The digital realm likewise promises to have a transformative effect on cancer treatment and care. AI-based risk analysis tools will help to prioritize preemptive screenings, leading to earlier than ever cancer detection rates. This is a vital step forward because, depending on the type of cancer involved, survival rates are up to 13 times higher if detected at Stage 1 than at Stage 4. Faster internet connectivity globally will allow for the remote processing of biopsies. Together with digital health records, cloud-based data capture and apps, and a new generation of powerful technologies such as iSono Health’s FDA-approved ATUSA system (see below), AI will help unite patients with the care packages they need.
In the laboratory, the experimental drug guadecitabine, a DNA hypomethylating agent, is showing particular promise. Combined with traditional treatments, guadecitabine prevents patients becoming resistant to immunotherapy. In trials it halted the spread of cancer in a third of patients.
Another strategy gaining momentum involves the ‘microbiome’ – the mass of microorganisms living within our bodies. Manipulating the microbiome, it turns out, can help boost suppressed immune systems in cancer patients. And that’s not all. The microbiome also contains peptides that can mimic antigens on the surface of tumors, unmasking any tumors previously invisible to the immune system and rendering them vulnerable to attack. Microbiome-based cancer vaccines are currently awaiting human trials.
Ultimately, prevention is better than cure, and that is why DNA samples from thousands of cancerous tumors are being studied in the UK to reveal their mutational triggers: internal cell malfunctions, carcinogens from smoking, or exposure to UV light. Analyzing genetic data in this way could help decrease the future incidence of cancers globally.
Paying for these state-of-the-art oncological treatments, however, will require similarly innovative solutions.
Private sector can help meet cancer’s colossal cost
Combating cancer is a costly business. Stomach and lung cancer drugs can cost up to US$ 12,000 a month, with some leukemia treatments topping US$ 64,000. More effective cancer screening devices and refined genome sequencing technologies are vital to unlocking affordable treatments. Yet with new drug development costing upwards of US$ 1 billion per product, governments alone cannot meet the endless financial burden of research and development.
We in the private sector have both the obligation and the opportunity to make a transformational impact on cancer care worldwide. We can help patients live longer, more comfortable lives.
At Abdul Latif Jameel Health, we are channeling the power of our private capital into a range of startups promising oncology care breakthroughs.
We have joined forces with San Francisco-based iSono Health to bring the world’s first AI-driven portable 3D breast ultrasound scanner to the global south – potentially helping millions of women in the developing world access meaningful cancer treatment.
iSono Health’s FDA-approved ATUSA system allows for automated whole-breast ultrasound imaging at point of care, without need for trained operators. The device connects to a laptop or tablet for real-time 3D image visualization, integrating seamlessly with machine learning models to offer physicians a comprehensive set of tools for better decision making. The agreement with iSono Health will see Abdul Latif Jameel Health distribute these scanners across the Middle East, Africa and Asia.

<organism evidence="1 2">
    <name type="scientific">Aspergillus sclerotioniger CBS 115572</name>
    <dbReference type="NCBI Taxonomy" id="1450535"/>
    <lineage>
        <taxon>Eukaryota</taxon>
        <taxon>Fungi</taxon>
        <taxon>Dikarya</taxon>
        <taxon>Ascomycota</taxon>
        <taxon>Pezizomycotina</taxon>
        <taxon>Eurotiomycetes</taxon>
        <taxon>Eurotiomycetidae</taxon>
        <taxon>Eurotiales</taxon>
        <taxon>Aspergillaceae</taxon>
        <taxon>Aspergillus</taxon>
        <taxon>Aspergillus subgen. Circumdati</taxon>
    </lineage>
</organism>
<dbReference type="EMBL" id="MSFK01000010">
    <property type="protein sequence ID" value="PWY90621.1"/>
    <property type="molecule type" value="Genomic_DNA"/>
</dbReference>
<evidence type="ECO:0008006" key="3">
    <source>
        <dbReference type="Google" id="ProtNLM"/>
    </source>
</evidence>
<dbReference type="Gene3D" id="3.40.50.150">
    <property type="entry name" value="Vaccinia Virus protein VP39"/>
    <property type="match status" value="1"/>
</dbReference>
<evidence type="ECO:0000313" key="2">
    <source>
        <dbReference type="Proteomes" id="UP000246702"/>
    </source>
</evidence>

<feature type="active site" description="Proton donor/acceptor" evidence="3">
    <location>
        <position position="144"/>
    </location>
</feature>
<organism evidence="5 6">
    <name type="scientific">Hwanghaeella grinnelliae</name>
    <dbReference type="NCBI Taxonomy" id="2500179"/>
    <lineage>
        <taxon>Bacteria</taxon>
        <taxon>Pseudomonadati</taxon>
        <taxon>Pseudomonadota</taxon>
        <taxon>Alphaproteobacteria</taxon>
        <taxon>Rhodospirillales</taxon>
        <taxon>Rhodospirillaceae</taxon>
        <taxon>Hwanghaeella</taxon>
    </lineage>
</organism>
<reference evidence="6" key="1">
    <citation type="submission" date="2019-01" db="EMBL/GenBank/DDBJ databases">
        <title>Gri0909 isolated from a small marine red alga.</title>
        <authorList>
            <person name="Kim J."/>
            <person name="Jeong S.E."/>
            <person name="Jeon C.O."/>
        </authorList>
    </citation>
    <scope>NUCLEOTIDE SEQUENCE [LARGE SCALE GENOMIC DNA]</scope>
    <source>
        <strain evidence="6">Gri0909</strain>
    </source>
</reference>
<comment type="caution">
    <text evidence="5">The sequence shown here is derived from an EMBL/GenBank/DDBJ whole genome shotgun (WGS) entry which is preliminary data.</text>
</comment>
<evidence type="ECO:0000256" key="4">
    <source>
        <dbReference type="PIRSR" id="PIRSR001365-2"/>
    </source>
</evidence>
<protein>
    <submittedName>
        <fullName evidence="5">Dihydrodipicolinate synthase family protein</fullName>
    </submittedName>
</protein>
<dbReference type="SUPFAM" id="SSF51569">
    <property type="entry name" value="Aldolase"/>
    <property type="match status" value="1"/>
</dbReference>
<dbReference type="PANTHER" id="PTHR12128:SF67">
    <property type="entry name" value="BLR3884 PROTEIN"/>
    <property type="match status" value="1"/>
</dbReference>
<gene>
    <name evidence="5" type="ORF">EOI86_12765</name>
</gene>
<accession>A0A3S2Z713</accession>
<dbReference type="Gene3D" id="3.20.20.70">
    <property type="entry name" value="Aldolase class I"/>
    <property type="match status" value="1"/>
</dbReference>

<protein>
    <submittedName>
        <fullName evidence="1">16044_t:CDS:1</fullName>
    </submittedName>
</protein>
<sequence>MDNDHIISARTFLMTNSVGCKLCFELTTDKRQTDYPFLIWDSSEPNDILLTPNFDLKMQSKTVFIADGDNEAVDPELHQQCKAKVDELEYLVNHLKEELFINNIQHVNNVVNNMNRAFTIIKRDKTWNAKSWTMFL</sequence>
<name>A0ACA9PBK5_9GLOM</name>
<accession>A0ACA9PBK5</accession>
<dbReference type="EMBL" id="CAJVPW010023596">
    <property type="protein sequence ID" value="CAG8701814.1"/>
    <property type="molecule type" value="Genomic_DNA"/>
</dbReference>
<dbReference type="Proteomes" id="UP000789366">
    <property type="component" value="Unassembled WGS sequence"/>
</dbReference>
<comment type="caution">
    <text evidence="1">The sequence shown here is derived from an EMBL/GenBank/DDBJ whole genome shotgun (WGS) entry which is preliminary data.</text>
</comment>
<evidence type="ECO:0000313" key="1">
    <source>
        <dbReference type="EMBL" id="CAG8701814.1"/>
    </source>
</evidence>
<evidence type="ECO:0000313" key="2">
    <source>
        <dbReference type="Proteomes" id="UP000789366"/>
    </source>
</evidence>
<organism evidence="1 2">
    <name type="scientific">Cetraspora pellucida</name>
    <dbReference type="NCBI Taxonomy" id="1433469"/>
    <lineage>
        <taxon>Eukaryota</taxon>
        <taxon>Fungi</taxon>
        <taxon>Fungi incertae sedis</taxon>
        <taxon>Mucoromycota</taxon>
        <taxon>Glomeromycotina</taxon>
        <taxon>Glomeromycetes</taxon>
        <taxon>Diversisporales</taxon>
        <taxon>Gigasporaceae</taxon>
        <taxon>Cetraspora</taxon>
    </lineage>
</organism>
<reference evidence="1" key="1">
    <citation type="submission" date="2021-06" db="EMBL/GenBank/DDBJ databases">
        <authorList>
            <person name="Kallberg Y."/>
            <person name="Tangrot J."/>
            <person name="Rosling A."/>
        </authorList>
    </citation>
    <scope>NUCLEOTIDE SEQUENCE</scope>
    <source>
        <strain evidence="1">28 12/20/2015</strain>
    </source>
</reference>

We are also helping to fund Massachusetts-based EQRx, a pharmaceutical company committed to developing and delivering vital new drugs at significantly lower prices across the developing world. Its drugs Aumolertinib (an epidermal growth factor receptor inhibitor) and Sugemalimab (an anti-PD-L1 antibody) have shown positive data from Phase III studies in the treatment of non-small cell lung cancers. EQRx could eventually make cancer treatment more accessible and more affordable to millions of people in emerging markets.
In addition, we are working with biotech company Evelo Biosciences. Evelo develops single-strain microbe medicines designed to act on the small intestinal axis. Among Evelo’s range of drugs in development is EDP1908, designed for tumor suppression in cancer patients.
Meanwhile, the Butterfly iQ+ device developed by another Abdul Latif Jameel Health partner, pioneering healthtech firm Butterfly Network, is the world’s only single-probe, whole-body, imaging machine. It could enable medical imaging to be carried out in remote communities for the first time – and has already demonstrated its ability to successfully diagnose cancer.
“With lifespans lengthening globally, it is believed that within a decade there will be 24 million new cancer sufferers in the world, many within deprived communities”, says Dr Akram Bouchenaki Chief Executive Officer of Abdul Latif Jameel Health. “That is 24 million lives in the balance, and 24 million families facing heartbreak and trauma.”
“By investing in new innovations in science and technology, we in the private sector can help maintain the pipeline of revolutionary drugs seeking to turn the tables on cancer.
In so doing we can offer fresh hope to patients worldwide, regardless of their place of birth, income level or social status.”